Richard Hickox, described as "one of the world's leading conductors", has died from a suspected heart attack aged 60.
Hickox died on Sunday in his hotel room in Cardiff after a recording session in the city, his publicist said. He was due to conduct English National Opera's new production of Vaughan Williams's opera Riders To The Sea, opening this Thursday.
The conductor is survived by his wife, the mezzo-soprano Pamela Helen Stephen, and his three children, Tom, Adam and Abigail.
Hickox was musical director of Opera Australia, associate guest conductor of the London Symphony Orchestra, founder and music director of the City of London Sinfonia, co-director of the period instrument group Collegium Musicum 90 and conductor emeritus of the BBC National Orchestra of Wales.
Stephen Lumsden, managing director of Intermusica, and Hickox's agent for more than 20 years, said: "The shock of Richard Hickox's sudden and unexpected death will resonate right around the globe and has robbed the music world of one of its most popular and respected musicians.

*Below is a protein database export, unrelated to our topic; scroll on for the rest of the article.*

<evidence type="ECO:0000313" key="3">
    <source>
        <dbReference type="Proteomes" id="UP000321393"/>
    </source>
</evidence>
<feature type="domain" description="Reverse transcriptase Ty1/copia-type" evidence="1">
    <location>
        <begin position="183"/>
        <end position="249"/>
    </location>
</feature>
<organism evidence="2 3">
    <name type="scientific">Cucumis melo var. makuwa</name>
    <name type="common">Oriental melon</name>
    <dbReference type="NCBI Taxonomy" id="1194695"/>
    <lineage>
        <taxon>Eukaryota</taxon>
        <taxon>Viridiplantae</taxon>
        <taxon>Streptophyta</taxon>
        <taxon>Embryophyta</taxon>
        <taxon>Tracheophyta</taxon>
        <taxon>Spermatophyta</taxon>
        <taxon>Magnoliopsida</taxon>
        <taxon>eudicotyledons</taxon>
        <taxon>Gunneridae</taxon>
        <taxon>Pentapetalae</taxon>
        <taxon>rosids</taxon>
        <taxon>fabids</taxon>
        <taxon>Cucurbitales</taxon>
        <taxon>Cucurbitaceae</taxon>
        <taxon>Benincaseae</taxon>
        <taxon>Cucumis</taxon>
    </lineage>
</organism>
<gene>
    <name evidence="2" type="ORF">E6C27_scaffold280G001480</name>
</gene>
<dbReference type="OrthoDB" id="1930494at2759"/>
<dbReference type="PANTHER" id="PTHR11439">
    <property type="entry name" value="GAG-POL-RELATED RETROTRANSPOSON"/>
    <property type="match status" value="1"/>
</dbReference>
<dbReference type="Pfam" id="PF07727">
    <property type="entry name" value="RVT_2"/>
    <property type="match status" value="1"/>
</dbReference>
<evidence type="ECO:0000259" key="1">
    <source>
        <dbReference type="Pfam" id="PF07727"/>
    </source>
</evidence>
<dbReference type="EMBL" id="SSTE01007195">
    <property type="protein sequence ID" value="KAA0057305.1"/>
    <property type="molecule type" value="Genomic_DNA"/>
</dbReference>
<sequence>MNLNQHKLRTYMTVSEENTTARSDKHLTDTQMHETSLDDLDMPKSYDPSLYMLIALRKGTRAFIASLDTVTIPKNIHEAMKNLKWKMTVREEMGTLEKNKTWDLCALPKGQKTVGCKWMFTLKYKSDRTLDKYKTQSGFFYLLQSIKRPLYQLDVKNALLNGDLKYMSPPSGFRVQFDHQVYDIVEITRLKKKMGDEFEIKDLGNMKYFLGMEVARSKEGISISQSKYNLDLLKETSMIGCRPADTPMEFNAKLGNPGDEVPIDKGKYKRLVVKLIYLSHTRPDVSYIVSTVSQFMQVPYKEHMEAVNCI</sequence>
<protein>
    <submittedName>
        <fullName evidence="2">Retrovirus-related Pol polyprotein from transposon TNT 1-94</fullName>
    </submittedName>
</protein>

"It also takes away from his beloved family a deeply devoted husband, father, son and brother.
"Literally thousands of musicians who were touched by his talent, energy and that remarkable generosity of spirit of his will feel that loss as well.
"Richard never wavered or faltered in his commitment and support for others, even when faced with the most daunting challenges.
"His ability to inspire the best through his passion for the music he conducted created countless memorable performances in the concert hall, on the opera stage and on disc.
"His championing of British music and his international successes, particularly in Sydney, as well as his legacy of hundreds of recordings across the whole spectrum of repertoire will remain for many years to come.
"All those who knew him will feel deeply for his wife Pamela and his three children, to whom we offer our most sincere and heartfelt condolences."